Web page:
• coordination;
  • interdisciplinary communication;
  • interdisciplinary relationships;
  • nursing;
  • quality

havens d.s., vasey j., gittell j.h. & lin w-t. (2010) Journal of Nursing Management18, 926–937 Relational coordination among nurses and other providers: impact on the quality of patient care

Aim  The present study examined nurse reports of relational coordination between nurses and other providers and the impact of relational coordination on patient care quality.

Background  While communication between providers has been traditionally considered important to improve quality, relational coordination extends this view, emphasising the value of high-quality relationships exemplified by shared goals, shared knowledge and mutual respect; and high-quality communication that is timely, frequent, accurate and problem-solving.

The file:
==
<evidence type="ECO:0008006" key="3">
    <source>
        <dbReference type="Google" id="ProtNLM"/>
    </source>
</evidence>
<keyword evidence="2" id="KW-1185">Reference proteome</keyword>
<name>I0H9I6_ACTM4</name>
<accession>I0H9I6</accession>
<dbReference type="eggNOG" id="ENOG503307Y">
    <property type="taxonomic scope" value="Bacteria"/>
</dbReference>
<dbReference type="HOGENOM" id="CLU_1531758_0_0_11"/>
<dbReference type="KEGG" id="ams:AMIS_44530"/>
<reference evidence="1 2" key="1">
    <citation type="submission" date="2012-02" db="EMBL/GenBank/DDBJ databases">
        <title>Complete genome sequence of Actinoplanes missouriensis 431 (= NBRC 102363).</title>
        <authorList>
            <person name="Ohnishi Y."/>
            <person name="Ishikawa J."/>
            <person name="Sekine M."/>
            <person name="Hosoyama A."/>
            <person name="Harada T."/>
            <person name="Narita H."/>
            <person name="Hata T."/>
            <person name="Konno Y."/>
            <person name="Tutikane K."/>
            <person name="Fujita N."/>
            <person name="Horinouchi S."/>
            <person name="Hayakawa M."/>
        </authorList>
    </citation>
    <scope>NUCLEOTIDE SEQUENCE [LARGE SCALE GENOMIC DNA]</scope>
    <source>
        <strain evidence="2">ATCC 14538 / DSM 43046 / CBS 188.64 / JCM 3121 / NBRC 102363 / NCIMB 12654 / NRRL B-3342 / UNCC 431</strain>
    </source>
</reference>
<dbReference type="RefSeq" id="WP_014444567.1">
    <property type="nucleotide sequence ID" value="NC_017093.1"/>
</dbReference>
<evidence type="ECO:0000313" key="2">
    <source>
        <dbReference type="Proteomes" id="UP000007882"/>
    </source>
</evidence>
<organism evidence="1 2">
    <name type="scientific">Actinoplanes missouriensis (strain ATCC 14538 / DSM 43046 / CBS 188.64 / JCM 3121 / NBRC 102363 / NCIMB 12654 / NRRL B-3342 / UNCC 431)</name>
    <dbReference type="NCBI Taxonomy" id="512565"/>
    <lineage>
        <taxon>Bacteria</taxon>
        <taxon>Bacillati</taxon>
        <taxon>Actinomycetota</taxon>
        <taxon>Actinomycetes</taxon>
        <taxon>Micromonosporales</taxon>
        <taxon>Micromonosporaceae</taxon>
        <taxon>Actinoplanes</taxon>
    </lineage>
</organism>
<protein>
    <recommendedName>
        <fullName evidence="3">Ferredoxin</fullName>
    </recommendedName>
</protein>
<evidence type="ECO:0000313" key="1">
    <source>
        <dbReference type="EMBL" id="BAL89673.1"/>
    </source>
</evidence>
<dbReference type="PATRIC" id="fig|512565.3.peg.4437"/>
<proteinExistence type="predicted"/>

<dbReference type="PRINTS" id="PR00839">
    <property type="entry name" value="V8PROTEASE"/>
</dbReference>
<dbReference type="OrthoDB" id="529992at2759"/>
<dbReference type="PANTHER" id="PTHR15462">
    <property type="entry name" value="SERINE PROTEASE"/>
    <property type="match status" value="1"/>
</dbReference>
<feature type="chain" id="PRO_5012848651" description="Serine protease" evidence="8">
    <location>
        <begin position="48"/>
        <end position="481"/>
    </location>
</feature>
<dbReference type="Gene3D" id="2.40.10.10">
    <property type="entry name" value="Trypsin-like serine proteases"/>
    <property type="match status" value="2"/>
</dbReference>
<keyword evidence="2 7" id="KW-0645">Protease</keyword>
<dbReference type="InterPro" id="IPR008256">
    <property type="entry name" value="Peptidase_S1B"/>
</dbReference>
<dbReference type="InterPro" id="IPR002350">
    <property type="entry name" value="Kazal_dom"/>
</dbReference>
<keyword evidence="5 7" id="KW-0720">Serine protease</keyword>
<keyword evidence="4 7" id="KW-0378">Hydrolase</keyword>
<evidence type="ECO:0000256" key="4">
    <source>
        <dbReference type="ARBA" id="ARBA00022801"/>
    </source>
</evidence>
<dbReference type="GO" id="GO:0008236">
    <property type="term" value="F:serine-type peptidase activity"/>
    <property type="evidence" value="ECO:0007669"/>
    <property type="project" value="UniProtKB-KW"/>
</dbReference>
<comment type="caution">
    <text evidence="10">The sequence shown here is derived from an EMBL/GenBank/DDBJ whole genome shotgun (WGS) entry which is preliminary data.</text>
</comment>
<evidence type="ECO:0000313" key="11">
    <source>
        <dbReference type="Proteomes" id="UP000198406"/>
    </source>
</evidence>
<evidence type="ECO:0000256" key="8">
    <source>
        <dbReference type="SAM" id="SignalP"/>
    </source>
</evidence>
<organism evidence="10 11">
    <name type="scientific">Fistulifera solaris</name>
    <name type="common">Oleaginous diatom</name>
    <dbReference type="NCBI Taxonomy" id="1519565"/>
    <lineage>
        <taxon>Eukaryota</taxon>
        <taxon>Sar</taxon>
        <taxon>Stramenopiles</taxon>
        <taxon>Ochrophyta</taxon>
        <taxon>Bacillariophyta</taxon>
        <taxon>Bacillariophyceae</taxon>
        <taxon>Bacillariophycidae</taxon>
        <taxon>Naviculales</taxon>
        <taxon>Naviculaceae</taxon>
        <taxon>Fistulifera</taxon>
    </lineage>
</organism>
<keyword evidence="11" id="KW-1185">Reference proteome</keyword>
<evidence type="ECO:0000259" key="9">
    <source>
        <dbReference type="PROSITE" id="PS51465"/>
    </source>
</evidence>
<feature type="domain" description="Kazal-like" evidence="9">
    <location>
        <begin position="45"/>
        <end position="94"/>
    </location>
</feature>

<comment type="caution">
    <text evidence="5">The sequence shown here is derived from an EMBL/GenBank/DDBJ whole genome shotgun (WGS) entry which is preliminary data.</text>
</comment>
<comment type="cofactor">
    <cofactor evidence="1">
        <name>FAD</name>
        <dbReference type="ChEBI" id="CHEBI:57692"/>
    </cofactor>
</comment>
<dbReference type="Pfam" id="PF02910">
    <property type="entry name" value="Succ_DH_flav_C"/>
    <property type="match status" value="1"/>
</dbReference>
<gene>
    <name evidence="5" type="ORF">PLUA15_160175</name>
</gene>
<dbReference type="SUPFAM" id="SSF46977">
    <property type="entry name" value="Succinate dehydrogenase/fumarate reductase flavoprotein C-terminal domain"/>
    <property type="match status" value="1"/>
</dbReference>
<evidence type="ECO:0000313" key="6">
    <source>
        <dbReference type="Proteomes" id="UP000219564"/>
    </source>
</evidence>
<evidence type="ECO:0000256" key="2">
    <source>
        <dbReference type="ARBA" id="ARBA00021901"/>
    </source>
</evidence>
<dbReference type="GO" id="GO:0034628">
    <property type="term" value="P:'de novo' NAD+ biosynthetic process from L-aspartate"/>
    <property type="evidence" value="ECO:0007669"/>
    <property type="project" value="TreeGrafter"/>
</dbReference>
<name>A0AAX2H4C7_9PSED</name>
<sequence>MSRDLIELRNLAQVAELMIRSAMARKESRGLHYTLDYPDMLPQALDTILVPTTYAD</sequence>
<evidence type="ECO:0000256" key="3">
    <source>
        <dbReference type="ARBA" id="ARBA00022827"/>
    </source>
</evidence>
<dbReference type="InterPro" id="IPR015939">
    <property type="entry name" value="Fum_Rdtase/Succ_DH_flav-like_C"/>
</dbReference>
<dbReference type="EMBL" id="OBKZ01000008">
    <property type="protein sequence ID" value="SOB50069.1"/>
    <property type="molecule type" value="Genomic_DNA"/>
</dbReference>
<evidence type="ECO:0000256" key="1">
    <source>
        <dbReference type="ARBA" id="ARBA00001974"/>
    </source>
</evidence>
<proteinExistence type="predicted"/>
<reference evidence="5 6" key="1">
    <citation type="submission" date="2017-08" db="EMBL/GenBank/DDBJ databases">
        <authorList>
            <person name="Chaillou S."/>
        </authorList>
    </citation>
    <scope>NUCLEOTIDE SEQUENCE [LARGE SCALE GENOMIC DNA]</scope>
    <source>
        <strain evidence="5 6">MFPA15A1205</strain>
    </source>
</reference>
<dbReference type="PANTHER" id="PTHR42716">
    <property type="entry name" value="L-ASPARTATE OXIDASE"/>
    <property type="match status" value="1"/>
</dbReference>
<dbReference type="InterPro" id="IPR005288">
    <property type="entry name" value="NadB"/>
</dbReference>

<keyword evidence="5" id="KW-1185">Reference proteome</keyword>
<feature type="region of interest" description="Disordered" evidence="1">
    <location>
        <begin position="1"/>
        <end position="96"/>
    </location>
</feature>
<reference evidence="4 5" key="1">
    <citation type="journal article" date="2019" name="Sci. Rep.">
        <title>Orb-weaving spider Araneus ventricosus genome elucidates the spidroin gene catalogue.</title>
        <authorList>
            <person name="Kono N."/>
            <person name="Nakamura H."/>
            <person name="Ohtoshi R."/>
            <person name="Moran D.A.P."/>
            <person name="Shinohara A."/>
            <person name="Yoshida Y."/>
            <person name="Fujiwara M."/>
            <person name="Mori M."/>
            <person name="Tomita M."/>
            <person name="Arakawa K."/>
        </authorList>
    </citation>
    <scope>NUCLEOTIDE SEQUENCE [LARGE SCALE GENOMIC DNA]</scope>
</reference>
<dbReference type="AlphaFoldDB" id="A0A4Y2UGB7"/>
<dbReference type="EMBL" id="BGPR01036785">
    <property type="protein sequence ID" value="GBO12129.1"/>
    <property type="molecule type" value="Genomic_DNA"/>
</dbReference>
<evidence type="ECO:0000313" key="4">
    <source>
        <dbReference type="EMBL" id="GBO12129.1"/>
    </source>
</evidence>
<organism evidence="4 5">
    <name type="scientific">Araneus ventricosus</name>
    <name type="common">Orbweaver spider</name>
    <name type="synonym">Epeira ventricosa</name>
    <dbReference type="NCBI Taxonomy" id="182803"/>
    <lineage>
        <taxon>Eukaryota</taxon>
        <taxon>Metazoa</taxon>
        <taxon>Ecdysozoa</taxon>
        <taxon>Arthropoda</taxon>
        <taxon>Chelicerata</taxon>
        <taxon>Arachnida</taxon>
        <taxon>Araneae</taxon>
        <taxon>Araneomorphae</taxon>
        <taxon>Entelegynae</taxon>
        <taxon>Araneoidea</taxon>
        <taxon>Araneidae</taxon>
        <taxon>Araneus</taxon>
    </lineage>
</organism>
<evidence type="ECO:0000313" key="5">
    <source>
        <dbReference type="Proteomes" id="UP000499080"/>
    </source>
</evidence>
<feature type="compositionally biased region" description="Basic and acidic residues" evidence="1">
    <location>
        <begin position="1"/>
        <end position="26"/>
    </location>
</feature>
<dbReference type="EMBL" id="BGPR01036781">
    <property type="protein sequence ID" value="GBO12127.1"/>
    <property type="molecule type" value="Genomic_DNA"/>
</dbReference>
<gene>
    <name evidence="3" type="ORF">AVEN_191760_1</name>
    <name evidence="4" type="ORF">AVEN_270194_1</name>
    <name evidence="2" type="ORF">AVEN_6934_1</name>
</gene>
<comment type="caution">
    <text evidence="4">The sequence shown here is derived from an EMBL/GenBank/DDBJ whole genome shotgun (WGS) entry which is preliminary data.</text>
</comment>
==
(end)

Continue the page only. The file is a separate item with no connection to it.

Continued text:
Methods  Direct care registered nurses (RNs) (= 747) completed surveys to assess relational coordination across five provider functions and six types of patient care units. Nurses also reported perceptions about patient care quality.

Results  In all analyses, relational coordination between nurses and other providers was significantly related to overall quality, in the expected directions. As relational coordination increased, nurses reported decreases in adverse events such as hospital-acquired infections and medication errors.

Conclusions  Enhancing relational coordination between nurses and other providers is central to improving the quality of patient care.

Implications for nurse managers and new knowledge  The emerging theory of relational coordination provides a useful new research-based framework for managers to use to improve provider relationships, communication and the quality of care.